by Douglas Eboch (@dougeboch)
I considered titling this article “7 Ways to Make Us Care About Your Story,” because it’s really the same thing. The only reason we’ll care about your story is if we care about your characters. We stay engaged in the plot of a movie because we want to find out what happens to the people on screen. But too many young writers only think about their characters in terms of how they advance the plot. And as a result, their screenplays are lifeless and mechanical.
So here are seven ways to make us – the reader or audience – care about your characters, and therefore your story.
1. Make your characters feel like real people with real lives.
I read a lot of screenplays where the main character is a loner with no family or friends, so committed to their job they have no hobbies or politics or religion or outside interests. Real people aren’t like this. Real people have messy, complex lives. They have a variety of interests and beliefs. And the more your characters feel like real people, the more we will care about them.
There are a few rare stories that require a monk-like loner lead, but if you could substitute another character in your story and it still works, yours is not one of these types of stories. Give your characters family, friends, annoying neighbors, pets, hobbies, hopes, dreams, passions, worries… all the things you have in your life.
2. Make your character vulnerable.
Giving your character a weakness makes them human. None of us are perfect, so it’s hard to relate to a perfect character, and it’s human nature to root for the underdog. Knowing the character can be hurt (physically or emotionally) makes us fear for them as they undertake their journey. The character’s vulnerability could be a personality flaw, a weakness in a crucial skill, or something they treasure that could be taken away from them.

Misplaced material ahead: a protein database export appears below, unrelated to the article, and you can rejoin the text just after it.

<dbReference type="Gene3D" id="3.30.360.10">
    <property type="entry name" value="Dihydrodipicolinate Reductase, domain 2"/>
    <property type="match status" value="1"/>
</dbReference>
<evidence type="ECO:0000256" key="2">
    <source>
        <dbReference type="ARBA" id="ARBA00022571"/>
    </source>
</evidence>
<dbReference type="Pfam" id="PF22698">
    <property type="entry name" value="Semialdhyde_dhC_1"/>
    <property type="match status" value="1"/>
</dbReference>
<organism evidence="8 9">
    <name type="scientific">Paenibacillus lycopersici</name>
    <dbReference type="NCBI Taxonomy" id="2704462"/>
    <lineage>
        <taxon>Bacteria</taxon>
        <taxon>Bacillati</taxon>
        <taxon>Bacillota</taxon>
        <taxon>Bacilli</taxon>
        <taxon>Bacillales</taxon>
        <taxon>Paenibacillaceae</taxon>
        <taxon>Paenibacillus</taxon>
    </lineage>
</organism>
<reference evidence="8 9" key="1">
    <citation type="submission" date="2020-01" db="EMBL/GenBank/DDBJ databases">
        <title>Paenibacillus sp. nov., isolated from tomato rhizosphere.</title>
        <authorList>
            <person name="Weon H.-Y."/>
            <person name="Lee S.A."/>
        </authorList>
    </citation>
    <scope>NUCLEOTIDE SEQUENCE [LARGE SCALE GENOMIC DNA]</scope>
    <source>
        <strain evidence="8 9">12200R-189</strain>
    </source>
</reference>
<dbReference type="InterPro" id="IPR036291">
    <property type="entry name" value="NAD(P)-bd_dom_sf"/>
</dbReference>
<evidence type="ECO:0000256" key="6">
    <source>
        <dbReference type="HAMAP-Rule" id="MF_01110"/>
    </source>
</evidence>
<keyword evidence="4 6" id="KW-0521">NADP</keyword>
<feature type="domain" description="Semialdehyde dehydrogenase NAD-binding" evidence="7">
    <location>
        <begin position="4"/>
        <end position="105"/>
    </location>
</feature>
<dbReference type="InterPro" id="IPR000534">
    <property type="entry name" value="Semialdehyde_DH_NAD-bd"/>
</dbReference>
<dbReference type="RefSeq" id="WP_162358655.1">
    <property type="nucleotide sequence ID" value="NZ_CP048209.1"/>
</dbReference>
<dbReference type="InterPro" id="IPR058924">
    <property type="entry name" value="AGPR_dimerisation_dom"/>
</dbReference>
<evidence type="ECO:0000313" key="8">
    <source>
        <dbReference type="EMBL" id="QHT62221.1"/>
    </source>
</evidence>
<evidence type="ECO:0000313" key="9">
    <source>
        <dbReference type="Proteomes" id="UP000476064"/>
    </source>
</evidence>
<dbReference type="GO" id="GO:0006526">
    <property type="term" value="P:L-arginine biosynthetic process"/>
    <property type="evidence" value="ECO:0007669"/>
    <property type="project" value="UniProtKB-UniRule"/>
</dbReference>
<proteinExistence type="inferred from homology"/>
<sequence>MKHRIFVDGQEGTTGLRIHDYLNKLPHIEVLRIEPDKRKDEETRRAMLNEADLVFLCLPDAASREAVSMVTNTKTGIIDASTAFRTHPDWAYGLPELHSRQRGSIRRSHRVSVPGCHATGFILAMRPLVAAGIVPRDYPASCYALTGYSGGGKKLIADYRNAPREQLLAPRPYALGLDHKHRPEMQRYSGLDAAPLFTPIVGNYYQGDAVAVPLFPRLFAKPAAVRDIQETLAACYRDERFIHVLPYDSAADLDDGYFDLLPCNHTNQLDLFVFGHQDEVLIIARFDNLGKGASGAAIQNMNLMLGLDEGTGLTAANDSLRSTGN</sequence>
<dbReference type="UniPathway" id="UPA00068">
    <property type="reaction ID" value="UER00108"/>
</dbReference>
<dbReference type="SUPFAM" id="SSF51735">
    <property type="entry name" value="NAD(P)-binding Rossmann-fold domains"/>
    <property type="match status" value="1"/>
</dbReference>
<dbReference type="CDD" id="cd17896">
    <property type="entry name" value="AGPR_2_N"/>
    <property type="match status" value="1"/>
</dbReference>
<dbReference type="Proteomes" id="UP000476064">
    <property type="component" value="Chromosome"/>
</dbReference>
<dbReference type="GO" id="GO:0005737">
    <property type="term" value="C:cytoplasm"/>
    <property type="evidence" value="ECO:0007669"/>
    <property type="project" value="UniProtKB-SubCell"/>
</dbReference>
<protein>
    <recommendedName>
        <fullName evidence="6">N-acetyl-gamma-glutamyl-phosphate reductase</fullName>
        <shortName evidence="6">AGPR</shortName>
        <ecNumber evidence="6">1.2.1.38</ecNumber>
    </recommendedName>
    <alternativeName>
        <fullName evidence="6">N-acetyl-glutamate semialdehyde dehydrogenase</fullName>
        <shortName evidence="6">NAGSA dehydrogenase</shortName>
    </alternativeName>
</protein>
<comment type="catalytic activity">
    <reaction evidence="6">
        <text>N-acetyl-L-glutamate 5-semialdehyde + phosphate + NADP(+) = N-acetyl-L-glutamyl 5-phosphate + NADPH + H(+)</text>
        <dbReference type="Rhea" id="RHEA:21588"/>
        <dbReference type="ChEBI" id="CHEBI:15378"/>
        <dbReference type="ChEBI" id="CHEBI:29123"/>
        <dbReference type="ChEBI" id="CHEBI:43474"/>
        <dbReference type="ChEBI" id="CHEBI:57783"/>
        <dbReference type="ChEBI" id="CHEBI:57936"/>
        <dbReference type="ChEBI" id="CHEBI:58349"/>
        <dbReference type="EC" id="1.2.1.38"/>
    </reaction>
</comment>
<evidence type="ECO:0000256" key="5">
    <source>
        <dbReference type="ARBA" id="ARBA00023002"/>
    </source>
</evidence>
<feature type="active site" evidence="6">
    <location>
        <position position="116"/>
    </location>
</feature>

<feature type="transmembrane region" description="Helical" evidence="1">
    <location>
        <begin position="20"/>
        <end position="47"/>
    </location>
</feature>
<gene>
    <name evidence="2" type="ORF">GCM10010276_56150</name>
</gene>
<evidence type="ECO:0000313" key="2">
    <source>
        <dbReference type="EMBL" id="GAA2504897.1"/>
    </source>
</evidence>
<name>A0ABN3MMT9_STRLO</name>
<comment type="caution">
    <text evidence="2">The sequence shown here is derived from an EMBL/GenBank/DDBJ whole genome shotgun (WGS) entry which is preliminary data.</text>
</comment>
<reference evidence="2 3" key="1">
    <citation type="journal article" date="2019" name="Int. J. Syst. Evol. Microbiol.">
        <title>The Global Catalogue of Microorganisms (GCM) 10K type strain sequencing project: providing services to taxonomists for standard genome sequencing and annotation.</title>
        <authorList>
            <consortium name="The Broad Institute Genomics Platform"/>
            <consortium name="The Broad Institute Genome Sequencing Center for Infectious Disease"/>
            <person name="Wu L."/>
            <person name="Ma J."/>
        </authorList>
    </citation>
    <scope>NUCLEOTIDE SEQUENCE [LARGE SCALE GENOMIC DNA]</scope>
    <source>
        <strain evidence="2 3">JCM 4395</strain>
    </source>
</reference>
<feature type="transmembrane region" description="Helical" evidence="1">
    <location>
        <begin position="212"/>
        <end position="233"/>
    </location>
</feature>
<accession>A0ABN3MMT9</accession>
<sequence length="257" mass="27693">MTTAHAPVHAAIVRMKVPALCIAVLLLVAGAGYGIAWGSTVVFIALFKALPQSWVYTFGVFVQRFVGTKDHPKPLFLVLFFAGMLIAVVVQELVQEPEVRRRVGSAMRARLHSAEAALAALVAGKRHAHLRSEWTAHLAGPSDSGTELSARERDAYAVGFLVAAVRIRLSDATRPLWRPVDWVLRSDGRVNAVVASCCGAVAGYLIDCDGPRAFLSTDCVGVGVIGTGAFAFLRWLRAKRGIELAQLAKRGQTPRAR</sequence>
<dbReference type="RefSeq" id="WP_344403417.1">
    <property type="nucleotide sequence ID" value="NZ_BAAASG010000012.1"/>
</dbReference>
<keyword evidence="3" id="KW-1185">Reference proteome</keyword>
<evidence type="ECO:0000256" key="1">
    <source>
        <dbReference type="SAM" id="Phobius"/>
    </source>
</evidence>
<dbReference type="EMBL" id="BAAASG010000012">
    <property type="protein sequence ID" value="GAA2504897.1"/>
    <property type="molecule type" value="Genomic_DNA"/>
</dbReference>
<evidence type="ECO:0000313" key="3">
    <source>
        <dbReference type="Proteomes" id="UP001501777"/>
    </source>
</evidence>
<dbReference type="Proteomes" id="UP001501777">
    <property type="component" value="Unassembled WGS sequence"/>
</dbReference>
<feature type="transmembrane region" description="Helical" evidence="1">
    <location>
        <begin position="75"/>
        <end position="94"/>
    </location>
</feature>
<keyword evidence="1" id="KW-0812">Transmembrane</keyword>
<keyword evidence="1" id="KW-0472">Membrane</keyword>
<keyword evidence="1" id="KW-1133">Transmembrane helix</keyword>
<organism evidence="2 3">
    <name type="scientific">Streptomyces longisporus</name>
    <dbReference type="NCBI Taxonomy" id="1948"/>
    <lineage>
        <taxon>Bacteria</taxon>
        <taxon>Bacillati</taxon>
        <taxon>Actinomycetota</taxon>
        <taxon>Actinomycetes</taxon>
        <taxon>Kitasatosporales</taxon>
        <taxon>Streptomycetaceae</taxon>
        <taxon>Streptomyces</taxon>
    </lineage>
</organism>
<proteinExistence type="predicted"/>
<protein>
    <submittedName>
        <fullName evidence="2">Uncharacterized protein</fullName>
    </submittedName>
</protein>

3. Make your character great at something.
We like people who are talented and exceptional. It means they have value in the world. This may seem like a contradiction to my last point, but it’s not. Many of the best characters have something they’re really good at and something they’re really bad at. Think about the character of Dr. House from the television series “House.” He’s a self-absorbed drug addict, but he’s also the greatest doctor in the world.
4. Give your character personal stakes in the story.
Sure, the world may be threatened by the invading aliens, but what does your character personally stand to lose? If they are a mono-focused loner, probably not much. Something should be at risk in the story that affects the character’s life. This is why it’s so important that they actually have a life (see point #1). What is your character fighting for? Why? What happens to them if they succeed? What happens to them if they fail? In Independence Day Captain Hiller is as concerned with finding and saving his girlfriend as he is with defeating the aliens.
5. Give the character goals we can root for.
Producers and executives often talk about a character’s “likeability,” but just because someone is a good person doesn’t necessarily mean we will care about what happens to them. We care when the character’s goal is something we can get behind. We’ll root for even an unlikable character if they have a noble goal.
6. We care about people who suffer injustice.
Humans have a strong sense of fairness, so one sure way to get us to care about your character is to make them a victim. We will root for that character to get what they are due – to get justice – because we want to believe that the world is fair.
7. Surround the main character with good people who need and/or like the main character.
The likability of the supporting characters transfers onto the main character if the supporting characters’ fates are in the main character’s hands. In Little Miss Sunshine, the father, Richard, is a self-absorbed loser. But Olive is depending on him and she’s so sweet and adorable, we care about Richard because we care what happens to her.
It is not enough to simply set up these things in the first few pages of your screenplay. Throughout the story we need to see how the events of the plot are affecting the character and their life. The more we care about the character, the more emotionally involved we’ll be with the outcome of the story.